By Bill Alden

Shoshi Henderson didn’t have to rack her brain to know the game plan for the Princeton High girls’ lacrosse team as it hosted Notre Dame last Monday.

The words “cohesive” and “unit” were scrawled in black magic marker on her hands.

“We just had to work together,” said Henderson, noting that all of her teammates had the message written on their hands. “We had to spread out everything and we did a great job of doing that.” more

OUT OF THE GATE: Hun School baseball player Carson Applegate takes off after hitting the ball in recent action. Freshman center fielder Applegate has been a catalyst in the leadoff spot as Hun has gotten off to a 7-0 start. In upcoming action, Hun hosts Princeton Day School on April 10, plays at Pennington on April 11, plays at Blair Academy on April 13, and then faces Immaculata High on April 15 at Diamond Nation. (Photo by Frank Wojciechowski)

By Bill Alden

Carson Applegate hasn’t wasted any time making an impact this spring for the Hun School baseball team.

The precocious freshman, who has already committed to attend the University of Kentucky and play for its Division I baseball program, has been the leadoff batter and starting center fielder for the Raiders from day one of his debut campaign.

Applegate has enjoyed carving out a role for the Raiders. “As long as I fit into the team, whatever works best for team,” said Applegate.

“We are practicing every day and getting better as a team, working to be the best we can.” more

J-TRAIN: Stuart Country Day School lacrosse player Jaelyn Bennett brings the ball up the field in the team’s season opener against Pennington last week. Freshman attacker Bennett scored three goals in a losing cause as the Tartans fell 14-5. Stuart, now 0-3 after being defeated 16-4 by Princeton Day School last Monday, will look to get on the winning track as it hosts Hamilton on April 11 and Hightstown on April 15 before playing at Rutgers Prep on April 16.  (Photo by Frank Wojciechowski)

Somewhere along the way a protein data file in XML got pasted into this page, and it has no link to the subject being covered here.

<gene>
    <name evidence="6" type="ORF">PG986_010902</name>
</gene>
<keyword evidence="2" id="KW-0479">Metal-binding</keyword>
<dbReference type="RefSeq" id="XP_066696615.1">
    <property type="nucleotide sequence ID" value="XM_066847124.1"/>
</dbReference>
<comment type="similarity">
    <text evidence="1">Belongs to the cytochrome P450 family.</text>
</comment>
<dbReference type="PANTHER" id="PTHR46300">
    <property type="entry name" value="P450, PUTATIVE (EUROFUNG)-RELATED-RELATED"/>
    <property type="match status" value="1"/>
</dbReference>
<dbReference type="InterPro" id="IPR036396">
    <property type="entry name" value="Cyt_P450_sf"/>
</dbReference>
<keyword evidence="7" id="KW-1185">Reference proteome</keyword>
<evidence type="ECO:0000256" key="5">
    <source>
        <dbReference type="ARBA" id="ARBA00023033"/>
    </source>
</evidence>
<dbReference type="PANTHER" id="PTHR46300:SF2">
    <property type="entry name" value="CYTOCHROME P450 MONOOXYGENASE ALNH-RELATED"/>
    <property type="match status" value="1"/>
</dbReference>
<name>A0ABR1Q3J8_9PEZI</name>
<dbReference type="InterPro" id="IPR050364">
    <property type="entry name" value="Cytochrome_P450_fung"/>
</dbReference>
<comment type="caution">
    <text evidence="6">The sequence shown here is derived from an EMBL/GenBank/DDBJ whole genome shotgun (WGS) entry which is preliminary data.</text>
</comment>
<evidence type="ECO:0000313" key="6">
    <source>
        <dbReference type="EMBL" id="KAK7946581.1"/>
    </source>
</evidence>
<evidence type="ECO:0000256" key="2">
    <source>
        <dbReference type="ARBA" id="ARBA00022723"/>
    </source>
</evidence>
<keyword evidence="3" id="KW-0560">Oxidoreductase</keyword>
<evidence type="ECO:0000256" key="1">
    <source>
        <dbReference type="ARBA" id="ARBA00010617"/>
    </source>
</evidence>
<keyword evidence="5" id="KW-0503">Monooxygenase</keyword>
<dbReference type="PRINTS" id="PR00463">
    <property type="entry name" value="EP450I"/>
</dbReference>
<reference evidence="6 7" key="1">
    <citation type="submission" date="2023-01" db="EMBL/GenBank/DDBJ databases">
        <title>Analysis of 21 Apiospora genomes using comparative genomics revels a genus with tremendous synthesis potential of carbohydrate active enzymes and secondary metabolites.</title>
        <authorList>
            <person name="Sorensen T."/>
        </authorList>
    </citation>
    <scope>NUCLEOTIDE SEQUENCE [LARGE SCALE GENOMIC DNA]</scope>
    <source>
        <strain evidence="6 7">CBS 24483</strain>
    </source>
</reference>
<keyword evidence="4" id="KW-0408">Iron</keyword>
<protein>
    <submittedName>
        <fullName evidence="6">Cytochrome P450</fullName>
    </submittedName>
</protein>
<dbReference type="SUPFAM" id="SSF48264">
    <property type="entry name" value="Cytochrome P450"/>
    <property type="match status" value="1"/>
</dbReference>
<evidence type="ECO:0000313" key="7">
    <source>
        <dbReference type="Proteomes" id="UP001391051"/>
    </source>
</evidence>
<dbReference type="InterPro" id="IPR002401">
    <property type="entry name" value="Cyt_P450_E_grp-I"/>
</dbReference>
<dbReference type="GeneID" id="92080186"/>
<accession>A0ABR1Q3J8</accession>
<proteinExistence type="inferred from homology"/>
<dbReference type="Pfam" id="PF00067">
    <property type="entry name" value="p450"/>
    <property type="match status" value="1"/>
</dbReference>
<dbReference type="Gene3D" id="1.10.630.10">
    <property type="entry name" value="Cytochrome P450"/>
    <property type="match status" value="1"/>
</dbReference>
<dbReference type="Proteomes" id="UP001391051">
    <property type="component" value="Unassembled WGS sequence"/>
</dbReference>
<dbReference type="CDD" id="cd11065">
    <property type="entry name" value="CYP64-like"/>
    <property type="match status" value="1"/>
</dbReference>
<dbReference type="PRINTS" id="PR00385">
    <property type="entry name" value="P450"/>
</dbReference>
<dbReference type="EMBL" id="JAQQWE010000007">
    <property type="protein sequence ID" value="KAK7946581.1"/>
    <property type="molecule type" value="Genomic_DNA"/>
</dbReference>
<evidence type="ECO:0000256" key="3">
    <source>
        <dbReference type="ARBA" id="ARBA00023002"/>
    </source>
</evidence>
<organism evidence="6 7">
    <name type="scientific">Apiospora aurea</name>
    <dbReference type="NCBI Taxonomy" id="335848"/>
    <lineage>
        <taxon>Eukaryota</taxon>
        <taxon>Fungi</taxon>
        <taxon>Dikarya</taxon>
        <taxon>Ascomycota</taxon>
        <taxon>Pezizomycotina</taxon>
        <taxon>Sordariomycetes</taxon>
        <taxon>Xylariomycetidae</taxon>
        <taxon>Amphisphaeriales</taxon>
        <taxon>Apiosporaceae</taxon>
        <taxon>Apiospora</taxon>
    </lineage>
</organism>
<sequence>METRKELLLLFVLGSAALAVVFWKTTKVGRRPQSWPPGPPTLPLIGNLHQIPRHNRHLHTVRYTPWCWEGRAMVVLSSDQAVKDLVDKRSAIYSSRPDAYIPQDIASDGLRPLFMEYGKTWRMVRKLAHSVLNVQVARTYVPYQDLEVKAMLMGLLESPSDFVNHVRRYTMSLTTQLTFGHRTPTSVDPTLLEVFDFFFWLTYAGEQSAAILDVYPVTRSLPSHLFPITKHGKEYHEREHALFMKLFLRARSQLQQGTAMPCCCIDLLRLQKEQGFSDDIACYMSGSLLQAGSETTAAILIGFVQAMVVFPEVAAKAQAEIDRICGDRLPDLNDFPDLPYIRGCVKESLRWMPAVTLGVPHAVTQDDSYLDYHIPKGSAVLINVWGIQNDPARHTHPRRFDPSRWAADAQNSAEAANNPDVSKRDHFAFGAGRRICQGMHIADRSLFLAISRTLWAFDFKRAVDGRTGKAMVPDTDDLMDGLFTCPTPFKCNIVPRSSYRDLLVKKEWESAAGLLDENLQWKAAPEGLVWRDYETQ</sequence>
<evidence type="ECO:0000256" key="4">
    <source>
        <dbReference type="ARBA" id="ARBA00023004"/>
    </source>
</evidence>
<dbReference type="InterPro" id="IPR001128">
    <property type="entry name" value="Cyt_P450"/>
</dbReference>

By Bill Alden

There were some opening day jitters for the Stuart Country Day lacrosse team as it hosted Pennington to start the 2019 season last week.

Having trouble getting possession of the ball, Stuart fell behind 11-1 by halftime.

“We scored first and then we were really challenged from that point,” said Stuart head coach Missy Bruvik.

But showing progress within the game, the Tartans outscored Pennington 4-3 in the second half to make it a 14-5 final.

In Bruvik’s view, the Tartans gained some important lessons from the loss.  more

ON FIRE: Hun School softball player Meghan Donohue hits the ball in a game last spring. Senior first baseman Donohue went 3-for-5 with a homer, three runs, and one RBI as Hun defeated Doane Academy 17-6 last Monday. The Raiders, now 4-2, play at Northern Burlington on April 10, at WW/P-South on April 11, at Blair Academy on April 13 and at the Peddie School on April 16. (Photo by Frank Wojciechowski)

By Bill Alden

Even though the Hun School softball team trailed visiting Lawrenceville 6-0 in the bottom of the sixth inning last Thursday, Meghan Donohue wasn’t about to give up.

The Hun senior first baseman smashed a double off the left field fence, attempting to spark a rally for the Raiders.

“We worked the pitcher to be up more than she was,” said Donohue. “A lot of that hit had to do with seeing the ball and taking one that was good. It felt good. This is my senior season. I am just out here having fun; that takes a lot of the pressure off for me.” more